Setting up a Public Limited Company: Advantages and Disadvantages

Author: Russell Smith
April 12, 2018

Considering establishing your business as a public limited company, but are uncertain which direction to take? Read our blog discussing the pros and cons of your options.

Public limited businesses, or public limited companies (PLC), are something we are all very much aware of. When people talk of stocks and trading, they are talking about ownership of PLC assets. But what does it mean to actually own and operate a public corporation?

Is it something you should consider for your business?

Today, our experts in business management and finance look at public limited business advantages and disadvantages to help you answer that very question.

What is a Public Limited Company?

There are many avenues of self-employment, including the establishment of a limited company. Unlike the position of a sole trader, who themselves are the business, a limited company becomes its own legal entity, with associated assets and liabilities.

You can learn more about what a limited company is and how it can benefit your business here:


Three Benefits of Becoming a Limited Company


A public limited business operates just as a limited company (LTD) does in terms of an operational capacity, however, its shares are open to public ownership. Anyone can buy and sell stocks in the corporation, should they be available. Because of this public access, the business must publish their statutory accounts annually to provide an accurate representation of its current financial position.

You can learn more about what statutory accounts are here:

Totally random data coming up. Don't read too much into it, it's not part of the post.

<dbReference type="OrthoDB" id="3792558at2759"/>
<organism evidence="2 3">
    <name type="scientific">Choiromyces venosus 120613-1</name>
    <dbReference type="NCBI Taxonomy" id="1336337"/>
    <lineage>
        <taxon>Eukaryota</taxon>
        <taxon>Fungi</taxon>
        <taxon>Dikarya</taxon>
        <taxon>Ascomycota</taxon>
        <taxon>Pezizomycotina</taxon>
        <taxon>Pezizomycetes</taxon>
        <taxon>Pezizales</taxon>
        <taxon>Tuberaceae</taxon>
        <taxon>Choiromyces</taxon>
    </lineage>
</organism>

What is the Difference Between Statutory Accounts and Management Accounts?


Most public limited companies are large corporations. However, any company that meets certain criteria can establish themselves as a public brand. These include:

  • Having at least two shareholders and company directors
  • A brand value of at least £50,000
  • Employ a qualified company secretary

But why become a PLC over an LTD? This blog explores public limited business advantages and disadvantages and hopes to help you make the right choice about your corporation’s status.

Public Limited Business Advantages

  • Raise Capital Through Public Buyers: The primary reason any business would consider becoming a public limited company is the acquisition of increased capital through the sale of stock. Stock sales offer public members a stake in the company in return for financial investment. The sale of stock is perhaps the most sought-after way to gain increased capital for both personal wealth acquisition and business growth. Unlike angel investors, public stock can be regulated in a way that means you gain the required capital without handing off significant power to one individual or group. The sale of stock is based entirely on company value. Learn more about valuing a business here: